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Charity warns over lack of basic diabetes checks

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A charity has expressed its concern that many diabetes patients are not being given essential health checks designed to prevent serious complications.

The proportion of patients in each region who receive all eight recommended annual health checks varies wildly across the country, Diabetes UK said.

In some places less than one in five people with the condition receive all eight checks recommended by the National Institute for Health and Care Excellence compared with 78% in other areas.

These assessments can prevent patients from developing “devastating” complications of diabetes such as amputation and blindness, a spokesman said.

The charity’s tool, Diabetes Watch, which enables patients to compare care in their area with surrounding places, shows that less than half of patients in 27 areas of England receive all of the checks.

At the other end of the scale there are 25 regions where 70% of patients receive all eight checks.

In mid Essex, just 18.5% of patients receive all eight checks, the charity said.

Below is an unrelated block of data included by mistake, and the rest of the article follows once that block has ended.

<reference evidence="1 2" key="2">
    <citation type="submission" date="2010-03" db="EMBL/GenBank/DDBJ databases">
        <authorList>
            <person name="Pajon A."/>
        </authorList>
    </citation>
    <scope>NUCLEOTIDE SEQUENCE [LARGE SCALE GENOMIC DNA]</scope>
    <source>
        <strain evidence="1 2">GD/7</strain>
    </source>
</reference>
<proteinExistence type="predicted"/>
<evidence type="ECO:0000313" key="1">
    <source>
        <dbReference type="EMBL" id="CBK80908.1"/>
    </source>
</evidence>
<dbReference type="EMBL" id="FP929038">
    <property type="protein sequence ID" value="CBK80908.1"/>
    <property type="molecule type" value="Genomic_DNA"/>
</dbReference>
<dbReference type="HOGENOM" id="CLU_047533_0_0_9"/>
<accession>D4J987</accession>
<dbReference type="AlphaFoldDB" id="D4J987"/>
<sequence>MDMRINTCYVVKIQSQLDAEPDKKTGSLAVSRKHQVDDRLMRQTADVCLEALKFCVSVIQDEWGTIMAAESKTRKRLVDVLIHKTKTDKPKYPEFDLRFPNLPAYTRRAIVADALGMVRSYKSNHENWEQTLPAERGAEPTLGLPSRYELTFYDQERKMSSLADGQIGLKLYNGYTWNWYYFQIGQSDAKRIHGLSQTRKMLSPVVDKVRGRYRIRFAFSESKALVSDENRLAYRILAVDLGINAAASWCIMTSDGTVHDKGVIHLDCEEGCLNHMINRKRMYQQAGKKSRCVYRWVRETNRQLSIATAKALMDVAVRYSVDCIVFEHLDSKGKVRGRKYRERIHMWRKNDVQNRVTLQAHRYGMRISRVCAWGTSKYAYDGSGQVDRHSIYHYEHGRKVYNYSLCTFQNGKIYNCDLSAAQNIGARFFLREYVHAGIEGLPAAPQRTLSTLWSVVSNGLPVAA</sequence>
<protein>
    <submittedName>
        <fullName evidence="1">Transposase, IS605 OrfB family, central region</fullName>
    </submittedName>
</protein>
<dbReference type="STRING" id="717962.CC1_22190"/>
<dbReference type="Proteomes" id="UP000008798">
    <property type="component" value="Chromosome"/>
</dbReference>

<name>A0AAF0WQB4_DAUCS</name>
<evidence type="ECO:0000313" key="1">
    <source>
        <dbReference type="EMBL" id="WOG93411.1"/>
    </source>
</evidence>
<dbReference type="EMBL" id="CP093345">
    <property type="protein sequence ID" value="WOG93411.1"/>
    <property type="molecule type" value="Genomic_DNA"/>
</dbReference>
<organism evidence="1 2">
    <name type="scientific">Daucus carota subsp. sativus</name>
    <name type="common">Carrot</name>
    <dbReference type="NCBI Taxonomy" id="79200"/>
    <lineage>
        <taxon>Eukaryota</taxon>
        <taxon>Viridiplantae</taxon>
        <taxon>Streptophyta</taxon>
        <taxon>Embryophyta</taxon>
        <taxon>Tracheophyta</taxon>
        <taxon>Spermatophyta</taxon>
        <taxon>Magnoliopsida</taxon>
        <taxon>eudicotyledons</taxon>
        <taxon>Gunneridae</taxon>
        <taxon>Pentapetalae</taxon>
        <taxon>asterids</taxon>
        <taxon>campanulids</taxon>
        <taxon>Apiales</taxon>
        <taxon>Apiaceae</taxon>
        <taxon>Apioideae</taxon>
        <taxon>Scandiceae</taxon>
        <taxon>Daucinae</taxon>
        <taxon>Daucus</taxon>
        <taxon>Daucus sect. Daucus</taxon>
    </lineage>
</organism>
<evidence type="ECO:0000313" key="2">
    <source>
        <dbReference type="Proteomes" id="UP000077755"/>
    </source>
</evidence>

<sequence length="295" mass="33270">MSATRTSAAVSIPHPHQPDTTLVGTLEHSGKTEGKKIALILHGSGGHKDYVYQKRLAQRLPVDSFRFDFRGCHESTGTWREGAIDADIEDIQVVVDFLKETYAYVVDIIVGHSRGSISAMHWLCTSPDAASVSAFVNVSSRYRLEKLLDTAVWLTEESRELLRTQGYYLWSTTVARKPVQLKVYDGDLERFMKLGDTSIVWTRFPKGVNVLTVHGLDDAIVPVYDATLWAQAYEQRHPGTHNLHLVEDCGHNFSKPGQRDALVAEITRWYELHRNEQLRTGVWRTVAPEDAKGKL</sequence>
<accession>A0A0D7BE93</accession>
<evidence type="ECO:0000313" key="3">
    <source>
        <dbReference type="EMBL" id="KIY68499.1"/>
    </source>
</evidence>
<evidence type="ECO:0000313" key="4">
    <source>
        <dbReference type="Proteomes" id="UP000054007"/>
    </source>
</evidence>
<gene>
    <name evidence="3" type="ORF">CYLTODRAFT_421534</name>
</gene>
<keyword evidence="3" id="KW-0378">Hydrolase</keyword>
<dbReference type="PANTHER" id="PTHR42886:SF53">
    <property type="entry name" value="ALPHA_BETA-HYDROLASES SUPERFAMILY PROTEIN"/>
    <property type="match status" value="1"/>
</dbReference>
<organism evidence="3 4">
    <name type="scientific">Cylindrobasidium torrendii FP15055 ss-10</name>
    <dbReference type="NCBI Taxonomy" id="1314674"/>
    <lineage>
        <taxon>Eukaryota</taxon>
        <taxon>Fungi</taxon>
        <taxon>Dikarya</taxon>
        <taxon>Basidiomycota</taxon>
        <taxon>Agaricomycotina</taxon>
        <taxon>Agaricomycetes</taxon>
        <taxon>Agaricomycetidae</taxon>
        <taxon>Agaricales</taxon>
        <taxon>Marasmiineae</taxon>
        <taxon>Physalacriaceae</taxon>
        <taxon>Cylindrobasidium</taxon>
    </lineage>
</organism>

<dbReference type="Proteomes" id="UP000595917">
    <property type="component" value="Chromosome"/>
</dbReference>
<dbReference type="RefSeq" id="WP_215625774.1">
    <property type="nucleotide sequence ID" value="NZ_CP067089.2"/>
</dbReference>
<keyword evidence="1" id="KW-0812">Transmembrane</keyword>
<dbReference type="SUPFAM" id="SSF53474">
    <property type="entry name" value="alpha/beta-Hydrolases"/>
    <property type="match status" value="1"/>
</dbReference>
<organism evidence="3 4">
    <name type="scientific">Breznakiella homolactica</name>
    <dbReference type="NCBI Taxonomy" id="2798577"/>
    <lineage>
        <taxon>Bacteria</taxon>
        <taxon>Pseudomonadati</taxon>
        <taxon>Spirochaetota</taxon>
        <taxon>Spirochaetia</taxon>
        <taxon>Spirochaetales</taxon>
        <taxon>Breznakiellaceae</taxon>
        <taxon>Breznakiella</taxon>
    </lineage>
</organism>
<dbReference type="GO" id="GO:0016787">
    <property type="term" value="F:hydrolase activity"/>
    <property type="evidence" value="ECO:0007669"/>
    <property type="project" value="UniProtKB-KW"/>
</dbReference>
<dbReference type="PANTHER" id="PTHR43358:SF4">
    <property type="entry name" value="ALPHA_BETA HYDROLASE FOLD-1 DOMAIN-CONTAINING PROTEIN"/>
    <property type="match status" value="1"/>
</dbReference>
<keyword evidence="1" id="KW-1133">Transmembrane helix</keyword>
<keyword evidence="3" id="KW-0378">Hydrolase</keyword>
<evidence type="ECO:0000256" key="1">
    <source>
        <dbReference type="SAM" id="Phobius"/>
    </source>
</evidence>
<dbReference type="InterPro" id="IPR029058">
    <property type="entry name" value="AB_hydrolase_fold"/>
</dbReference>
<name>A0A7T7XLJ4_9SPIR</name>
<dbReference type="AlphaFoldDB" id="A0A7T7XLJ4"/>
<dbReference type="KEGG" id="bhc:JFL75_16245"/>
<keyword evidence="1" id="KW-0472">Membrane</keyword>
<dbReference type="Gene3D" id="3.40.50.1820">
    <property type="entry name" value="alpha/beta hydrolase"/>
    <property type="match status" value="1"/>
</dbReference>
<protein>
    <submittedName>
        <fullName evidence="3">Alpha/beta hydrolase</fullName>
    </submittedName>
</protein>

But in Stafford 78.3% of patients are getting the recommended levels of care.

Barbara Young, chief executive of Diabetes UK, said: “It is important that everyone with diabetes gets these checks at least once a year, so it is deeply worrying that the proportion having them varies so widely from area to area.

“Considering how they can help prevent devastating health complications such as amputation and blindness, having a fourfold difference between the best and worst performing areas is simply not good enough. If over 70% of people with diabetes in areas with significant health challenges are getting the checks then there is no good reason why this should not be happening everywhere.

“But as things stand, the postcode lottery of diabetes checks means many thousands of people are missing out on vital healthcare that has the potential to identify problems early enough for them to be treated.

“We want clinical commissioning groups that do not give these checks to enough people at the moment to set out how they plan to improve the situation and for the government to explain how it is going to ensure people with diabetes can be confident they will get good quality care, wherever they live.

“We also hope that by giving people with diabetes information about how care in their area compares to other areas, our Diabetes Watch tool can help empower them to hold their local NHS to account.”

:: To use Diabetes Watch visit

Professor Jonathan Valabhji, national clinical director for obesity and diabetes at NHS England, said: “The delivery of high-quality care for all those with diabetes is essential to avoid the potentially devastating long term complications of the disease.

“NHS England is working closely with clinical commissioning groups to help them provide effective integrated diabetes services for their populations.”

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